Horses that show high fearfulness in their personality may tend to develop habitual responses more easily than their more emotionally secure peers, research suggests.
The study indicated that horses were able to create a precise mental representation of the consequences of their actions.
The relationship between personality and learning abilities in animals has become a growing field of interest. However, studies have tended to focus on performance, such as the speed at which they learn.
Léa Lansade and her colleagues set up an experiment that involved what is known as a contingency degradation protocol.
The protocol essentially tested whether the horses were able to adjust their response when the likelihood of a particular reward changed, indicating that their actions were not simply a learned habitual response.
French researchers used 29 well-handled Welsh pony mares bred at the French National Institute for Agricultural Research to test their hypothesis that personality could have a bearing on the ease with which they changed from a goal-directed process to a learned habit.
The difference between the two is important.
A horse that develops a goal-directed process is aware of the consequences of its actions and, having grasped changes to the likelihood of receiving a reward, modifies its behaviour. The behaviour of such horses will thus be more flexible.
In contrast, horses that have developed a habit-type process will form a link between its action and the preceding stimulus, rather than its consequences.
“This subject will thus have a more rigid automatic behaviour and become less sensitive to changes in the value of the outcome, and in the causal relationship between the action and its consequence,” they noted.
In the experiment, the ponies learnt to give a nose poke to an object to receive a food reward. They were then trained with two objects at the same time, each associated with a specific food reward.
The ponies were then assessed when given altered scenarios for one of the objects, which ranged from being rewarded whether they touched it or not to an “extinction condition” under which there was no longer a reward.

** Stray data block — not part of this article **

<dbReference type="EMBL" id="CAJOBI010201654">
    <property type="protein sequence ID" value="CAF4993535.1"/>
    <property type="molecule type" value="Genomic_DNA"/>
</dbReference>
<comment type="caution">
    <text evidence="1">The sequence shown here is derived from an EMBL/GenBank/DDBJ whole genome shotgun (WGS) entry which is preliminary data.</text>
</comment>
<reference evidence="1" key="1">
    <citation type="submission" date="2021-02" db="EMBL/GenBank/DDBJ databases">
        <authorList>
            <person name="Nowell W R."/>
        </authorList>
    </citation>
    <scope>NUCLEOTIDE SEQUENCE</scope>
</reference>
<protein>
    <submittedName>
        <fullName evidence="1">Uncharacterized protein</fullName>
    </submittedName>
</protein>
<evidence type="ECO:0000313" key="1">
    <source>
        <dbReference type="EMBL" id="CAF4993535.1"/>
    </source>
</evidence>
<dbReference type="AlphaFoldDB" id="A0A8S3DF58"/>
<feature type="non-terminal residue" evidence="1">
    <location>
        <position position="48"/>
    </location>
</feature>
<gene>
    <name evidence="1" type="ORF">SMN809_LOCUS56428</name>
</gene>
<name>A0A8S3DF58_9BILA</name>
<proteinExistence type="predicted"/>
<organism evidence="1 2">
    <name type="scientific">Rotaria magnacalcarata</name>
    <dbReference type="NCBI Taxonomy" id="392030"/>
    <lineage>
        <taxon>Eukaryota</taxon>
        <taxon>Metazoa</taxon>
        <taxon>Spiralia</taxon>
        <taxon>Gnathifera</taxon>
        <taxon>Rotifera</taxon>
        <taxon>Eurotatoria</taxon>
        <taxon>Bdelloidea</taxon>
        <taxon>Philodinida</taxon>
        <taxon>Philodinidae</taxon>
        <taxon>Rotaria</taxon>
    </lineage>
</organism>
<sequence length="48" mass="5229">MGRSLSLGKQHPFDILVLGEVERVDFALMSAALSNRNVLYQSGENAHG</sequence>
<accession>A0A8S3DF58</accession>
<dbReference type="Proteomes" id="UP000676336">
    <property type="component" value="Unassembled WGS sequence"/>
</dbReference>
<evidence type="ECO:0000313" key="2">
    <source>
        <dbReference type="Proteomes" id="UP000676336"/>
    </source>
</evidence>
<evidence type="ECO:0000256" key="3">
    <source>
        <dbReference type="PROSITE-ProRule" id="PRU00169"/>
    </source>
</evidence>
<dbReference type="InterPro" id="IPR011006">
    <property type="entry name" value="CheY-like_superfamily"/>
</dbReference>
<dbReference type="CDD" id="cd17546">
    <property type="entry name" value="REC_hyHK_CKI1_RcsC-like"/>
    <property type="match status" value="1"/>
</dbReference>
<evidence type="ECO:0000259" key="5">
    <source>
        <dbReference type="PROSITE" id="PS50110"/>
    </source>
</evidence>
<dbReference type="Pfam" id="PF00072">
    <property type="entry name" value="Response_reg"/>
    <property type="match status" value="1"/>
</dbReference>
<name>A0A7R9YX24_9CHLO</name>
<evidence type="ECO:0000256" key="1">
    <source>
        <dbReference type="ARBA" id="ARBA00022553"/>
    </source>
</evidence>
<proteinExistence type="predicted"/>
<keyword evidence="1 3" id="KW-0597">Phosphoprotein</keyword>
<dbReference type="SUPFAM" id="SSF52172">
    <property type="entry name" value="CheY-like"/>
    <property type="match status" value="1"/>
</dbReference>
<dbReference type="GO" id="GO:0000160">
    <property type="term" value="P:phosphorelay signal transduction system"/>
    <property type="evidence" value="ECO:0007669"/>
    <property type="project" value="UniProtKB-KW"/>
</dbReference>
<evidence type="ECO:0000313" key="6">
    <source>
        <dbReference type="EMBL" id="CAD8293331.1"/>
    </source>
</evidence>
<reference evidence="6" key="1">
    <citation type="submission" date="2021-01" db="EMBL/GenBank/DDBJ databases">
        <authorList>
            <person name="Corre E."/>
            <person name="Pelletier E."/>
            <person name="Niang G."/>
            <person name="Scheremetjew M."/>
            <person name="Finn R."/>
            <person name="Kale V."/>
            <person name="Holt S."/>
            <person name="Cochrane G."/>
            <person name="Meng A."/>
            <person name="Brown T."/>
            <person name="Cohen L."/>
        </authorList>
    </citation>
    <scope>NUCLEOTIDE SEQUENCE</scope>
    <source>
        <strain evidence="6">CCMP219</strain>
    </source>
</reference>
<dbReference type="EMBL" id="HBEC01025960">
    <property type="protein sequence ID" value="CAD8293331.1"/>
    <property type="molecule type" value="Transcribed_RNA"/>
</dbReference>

An animal sensitive to contingency – that is, able to grasp the changing likelihood of a reward – would be expected to touch the unaffected object much more than the one that eventually provided no rewards.
Overall, they found that horses were sensitive to contingency degradation – the changes in the likelihood of success between their action and the reward.
The study team then checked the results against the previously assessed personality profiles.
They found that horses who had been assessed as presenting high fearfulness, and to a lesser extent low sensory sensitivity and lower gregariousness, were less sensitive in this area, showing that they were more likely to switch to a habitual process.
Horses assessed as showing little fearfulness, or related dimensions such as stress vulnerability or anxiety, did better at the reward acquisition task, they found.
“We conclude that personality is not only related to learning performance, but also in part to the process involved during learning, independently of the emotion experienced during the process,” the study team reported in the open-access peer-reviewed journal PLOS ONE.
“This study provides proof that personality is not only linked to how much and how fast an individual can learn but also to the way it learns depending on the specific contributions of different systems: habit versus goal-directed.
“Furthermore, it provides new theoretical knowledge on cognitive skills in equine species, suggesting that ungulates such as horses can form a mental representation of the consequences of their actions.